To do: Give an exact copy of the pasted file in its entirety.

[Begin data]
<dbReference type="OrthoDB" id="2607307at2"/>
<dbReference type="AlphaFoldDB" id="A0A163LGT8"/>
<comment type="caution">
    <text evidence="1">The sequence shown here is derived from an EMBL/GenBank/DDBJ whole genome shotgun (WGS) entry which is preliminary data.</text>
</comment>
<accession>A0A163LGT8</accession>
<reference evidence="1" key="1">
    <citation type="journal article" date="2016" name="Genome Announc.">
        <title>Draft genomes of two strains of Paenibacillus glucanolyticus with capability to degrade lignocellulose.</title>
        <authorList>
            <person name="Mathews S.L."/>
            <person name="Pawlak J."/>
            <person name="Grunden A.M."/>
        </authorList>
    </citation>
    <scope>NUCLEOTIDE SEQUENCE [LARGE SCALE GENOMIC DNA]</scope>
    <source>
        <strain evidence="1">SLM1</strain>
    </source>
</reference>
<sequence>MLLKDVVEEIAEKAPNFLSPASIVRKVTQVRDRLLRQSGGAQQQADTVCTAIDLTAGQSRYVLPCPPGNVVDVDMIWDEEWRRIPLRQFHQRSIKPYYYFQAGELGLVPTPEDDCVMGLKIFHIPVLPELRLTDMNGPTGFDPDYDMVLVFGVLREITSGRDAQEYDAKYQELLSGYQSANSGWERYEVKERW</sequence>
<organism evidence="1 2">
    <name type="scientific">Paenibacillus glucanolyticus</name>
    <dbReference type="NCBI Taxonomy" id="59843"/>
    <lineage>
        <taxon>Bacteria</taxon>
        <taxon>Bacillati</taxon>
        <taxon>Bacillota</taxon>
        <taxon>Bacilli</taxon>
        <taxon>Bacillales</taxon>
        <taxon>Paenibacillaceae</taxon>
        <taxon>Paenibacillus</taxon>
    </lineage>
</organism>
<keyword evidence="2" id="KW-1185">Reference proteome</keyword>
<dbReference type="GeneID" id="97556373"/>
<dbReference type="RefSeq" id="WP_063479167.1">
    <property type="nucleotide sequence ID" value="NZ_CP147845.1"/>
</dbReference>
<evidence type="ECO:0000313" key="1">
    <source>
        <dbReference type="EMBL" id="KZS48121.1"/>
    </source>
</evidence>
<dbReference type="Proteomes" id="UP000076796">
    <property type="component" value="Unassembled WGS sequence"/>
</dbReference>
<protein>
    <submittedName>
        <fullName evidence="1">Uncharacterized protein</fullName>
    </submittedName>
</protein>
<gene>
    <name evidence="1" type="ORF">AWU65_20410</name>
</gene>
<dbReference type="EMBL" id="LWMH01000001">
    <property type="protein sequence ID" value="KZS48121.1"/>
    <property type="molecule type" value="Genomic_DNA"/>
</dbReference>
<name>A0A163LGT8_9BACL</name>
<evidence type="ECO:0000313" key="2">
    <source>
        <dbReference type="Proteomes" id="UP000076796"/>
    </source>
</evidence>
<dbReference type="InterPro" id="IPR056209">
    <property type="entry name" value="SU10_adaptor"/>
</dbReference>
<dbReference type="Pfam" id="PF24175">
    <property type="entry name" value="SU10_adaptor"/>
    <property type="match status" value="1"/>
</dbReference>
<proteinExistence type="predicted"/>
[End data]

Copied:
<dbReference type="OrthoDB" id="2607307at2"/>
<dbReference type="AlphaFoldDB" id="A0A163LGT8"/>
<comment type="caution">
    <text evidence="1">The sequence shown here is derived from an EMBL/GenBank/DDBJ whole genome shotgun (WGS) entry which is preliminary data.</text>
</comment>
<accession>A0A163LGT8</accession>
<reference evidence="1" key="1">
    <citation type="journal article" date="2016" name="Genome Announc.">
        <title>Draft genomes of two strains of Paenibacillus glucanolyticus with capability to degrade lignocellulose.</title>
        <authorList>
            <person name="Mathews S.L."/>
            <person name="Pawlak J."/>
            <person name="Grunden A.M."/>
        </authorList>
    </citation>
    <scope>NUCLEOTIDE SEQUENCE [LARGE SCALE GENOMIC DNA]</scope>
    <source>
        <strain evidence="1">SLM1</strain>
    </source>
</reference>
<sequence>MLLKDVVEEIAEKAPNFLSPASIVRKVTQVRDRLLRQSGGAQQQADTVCTAIDLTAGQSRYVLPCPPGNVVDVDMIWDEEWRRIPLRQFHQRSIKPYYYFQAGELGLVPTPEDDCVMGLKIFHIPVLPELRLTDMNGPTGFDPDYDMVLVFGVLREITSGRDAQEYDAKYQELLSGYQSANSGWERYEVKERW</sequence>
<organism evidence="1 2">
    <name type="scientific">Paenibacillus glucanolyticus</name>
    <dbReference type="NCBI Taxonomy" id="59843"/>
    <lineage>
        <taxon>Bacteria</taxon>
        <taxon>Bacillati</taxon>
        <taxon>Bacillota</taxon>
        <taxon>Bacilli</taxon>
        <taxon>Bacillales</taxon>
        <taxon>Paenibacillaceae</taxon>
        <taxon>Paenibacillus</taxon>
    </lineage>
</organism>
<keyword evidence="2" id="KW-1185">Reference proteome</keyword>
<dbReference type="GeneID" id="97556373"/>
<dbReference type="RefSeq" id="WP_063479167.1">
    <property type="nucleotide sequence ID" value="NZ_CP147845.1"/>
</dbReference>
<evidence type="ECO:0000313" key="1">
    <source>
        <dbReference type="EMBL" id="KZS48121.1"/>
    </source>
</evidence>
<dbReference type="Proteomes" id="UP000076796">
    <property type="component" value="Unassembled WGS sequence"/>
</dbReference>
<protein>
    <submittedName>
        <fullName evidence="1">Uncharacterized protein</fullName>
    </submittedName>
</protein>
<gene>
    <name evidence="1" type="ORF">AWU65_20410</name>
</gene>
<dbReference type="EMBL" id="LWMH01000001">
    <property type="protein sequence ID" value="KZS48121.1"/>
    <property type="molecule type" value="Genomic_DNA"/>
</dbReference>
<name>A0A163LGT8_9BACL</name>
<evidence type="ECO:0000313" key="2">
    <source>
        <dbReference type="Proteomes" id="UP000076796"/>
    </source>
</evidence>
<dbReference type="InterPro" id="IPR056209">
    <property type="entry name" value="SU10_adaptor"/>
</dbReference>
<dbReference type="Pfam" id="PF24175">
    <property type="entry name" value="SU10_adaptor"/>
    <property type="match status" value="1"/>
</dbReference>
<proteinExistence type="predicted"/>